I would want all the rooms to be carpeted except the art room and the kitchen, if you have one. This makes sitting on the floor sooo much nicer.

Plan Ahead Decorating of Each Room - Paint, etc.
Select the theme for the room and paint the background color appropriately. For instance, we have a Temple School room painted gray with darker shades of gray and black used to make it look like a stone block room. Planning ahead will save you a step in the process. Each of our rooms needed base coats of one color or another before we could even begin painting murals.

Possible Decorating Themes
We chose biblical themes in almost all our rooms so that we could use them in multiple ways.

For instance, during Lent we did an intergenerational "Journey to Jerusalem" using our kitchen (Martha's Table) for the Last Supper.

The Temple School for Jesus driving the money changers out of the temple, etc.

It was a good way to get those people who never step into Sunday School rooms up into them.

Sinks in the art room, as Brenda suggested, are a must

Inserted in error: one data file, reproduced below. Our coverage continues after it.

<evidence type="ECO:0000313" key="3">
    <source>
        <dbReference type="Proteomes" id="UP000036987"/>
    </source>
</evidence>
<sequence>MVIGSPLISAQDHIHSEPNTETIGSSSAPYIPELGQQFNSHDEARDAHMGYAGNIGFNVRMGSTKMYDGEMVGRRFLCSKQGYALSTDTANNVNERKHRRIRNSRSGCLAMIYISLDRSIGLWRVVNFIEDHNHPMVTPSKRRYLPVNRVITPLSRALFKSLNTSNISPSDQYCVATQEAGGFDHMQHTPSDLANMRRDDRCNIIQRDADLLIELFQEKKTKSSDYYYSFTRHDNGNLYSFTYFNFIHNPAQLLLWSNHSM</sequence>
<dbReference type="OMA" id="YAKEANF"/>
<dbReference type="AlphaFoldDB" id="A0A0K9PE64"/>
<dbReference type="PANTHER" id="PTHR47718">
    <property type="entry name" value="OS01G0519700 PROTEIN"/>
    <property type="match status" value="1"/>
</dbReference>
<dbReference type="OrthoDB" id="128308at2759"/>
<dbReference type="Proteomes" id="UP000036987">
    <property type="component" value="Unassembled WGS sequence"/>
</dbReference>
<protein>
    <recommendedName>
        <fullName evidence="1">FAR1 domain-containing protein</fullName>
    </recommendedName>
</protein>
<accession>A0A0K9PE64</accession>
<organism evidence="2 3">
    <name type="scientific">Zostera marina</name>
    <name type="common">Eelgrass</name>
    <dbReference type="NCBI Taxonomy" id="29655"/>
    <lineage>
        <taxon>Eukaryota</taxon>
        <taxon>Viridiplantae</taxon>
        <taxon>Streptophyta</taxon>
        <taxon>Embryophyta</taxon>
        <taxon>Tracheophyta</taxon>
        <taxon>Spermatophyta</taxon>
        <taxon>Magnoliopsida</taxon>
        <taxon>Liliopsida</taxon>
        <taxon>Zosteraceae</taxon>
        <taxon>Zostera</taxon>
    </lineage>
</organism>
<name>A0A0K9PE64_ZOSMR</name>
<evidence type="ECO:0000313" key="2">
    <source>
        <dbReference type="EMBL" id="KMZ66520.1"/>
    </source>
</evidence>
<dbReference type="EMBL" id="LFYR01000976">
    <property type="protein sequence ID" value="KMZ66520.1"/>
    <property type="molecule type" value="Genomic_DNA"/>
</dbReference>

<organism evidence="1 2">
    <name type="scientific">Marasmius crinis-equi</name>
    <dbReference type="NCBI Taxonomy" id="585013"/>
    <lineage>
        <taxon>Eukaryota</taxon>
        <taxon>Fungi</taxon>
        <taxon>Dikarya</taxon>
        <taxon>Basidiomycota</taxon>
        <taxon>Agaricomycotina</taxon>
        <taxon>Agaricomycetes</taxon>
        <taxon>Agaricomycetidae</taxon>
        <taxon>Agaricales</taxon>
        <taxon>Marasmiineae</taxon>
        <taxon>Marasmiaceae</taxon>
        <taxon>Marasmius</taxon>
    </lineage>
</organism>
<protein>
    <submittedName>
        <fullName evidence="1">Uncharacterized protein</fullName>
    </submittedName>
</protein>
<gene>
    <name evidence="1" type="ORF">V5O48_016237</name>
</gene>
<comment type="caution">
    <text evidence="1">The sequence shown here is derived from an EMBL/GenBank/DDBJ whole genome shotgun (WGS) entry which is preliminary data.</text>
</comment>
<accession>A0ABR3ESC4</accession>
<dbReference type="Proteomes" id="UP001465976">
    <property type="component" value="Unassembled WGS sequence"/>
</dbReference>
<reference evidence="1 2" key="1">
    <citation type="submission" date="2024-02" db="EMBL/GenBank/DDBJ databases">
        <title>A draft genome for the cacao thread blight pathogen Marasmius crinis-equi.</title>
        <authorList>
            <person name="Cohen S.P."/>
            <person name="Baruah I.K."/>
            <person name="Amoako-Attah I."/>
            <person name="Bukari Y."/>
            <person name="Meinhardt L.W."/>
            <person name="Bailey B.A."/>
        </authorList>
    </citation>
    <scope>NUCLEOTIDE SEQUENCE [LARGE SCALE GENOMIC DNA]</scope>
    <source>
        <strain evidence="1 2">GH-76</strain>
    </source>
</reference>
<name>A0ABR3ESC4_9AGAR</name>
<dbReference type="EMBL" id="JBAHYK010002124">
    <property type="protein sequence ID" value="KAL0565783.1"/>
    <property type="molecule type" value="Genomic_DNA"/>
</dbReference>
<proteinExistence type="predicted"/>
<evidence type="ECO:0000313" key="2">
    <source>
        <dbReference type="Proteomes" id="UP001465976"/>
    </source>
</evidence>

Storage & Cupboard Space
Storage in all the rooms is a definite plus, especially when you have to put away everything in the rooms for some event (like a rummage sale). Cindy
Last edited by Luanne Payne
More ideas:

Acoustically quiet rooms. No concrete pillboxes.
Put insulation between the studs.

Plenty of lighting, but plenty of switch/options too. Natural light too.

Easy to control venting. Invariably rooms get stuffy because another room is controlling the temp, or airflow is poor. And put in Air Conditioning even in cool climates to clean mold and allergens out of the air. The 20% of us with dust or mold allergies will thank you.

Drop ceilings, not acoustic tile against drywall. Why? So you can hang stuff from the ceiling! And easily add/change lights and run wires (like for speakers) over the years.

One of the best things we ever did in a renovation was putting 3 feet of carpeting on the lower part of the wall in the Toddler room. Made it quiet and soft, and saved us from having to repaint where the kids had drawn on the walls and hit it with blocks every year!

A cork wall instead of a cork bulletin board.

W I D E hallways.

A really big storage room with lots of shelves and places to store BIG things too.

A gathering space for kids away from classrooms.
Put a kitchenette in it for popcorn, juice, doughnut holes (and teacher's coffee).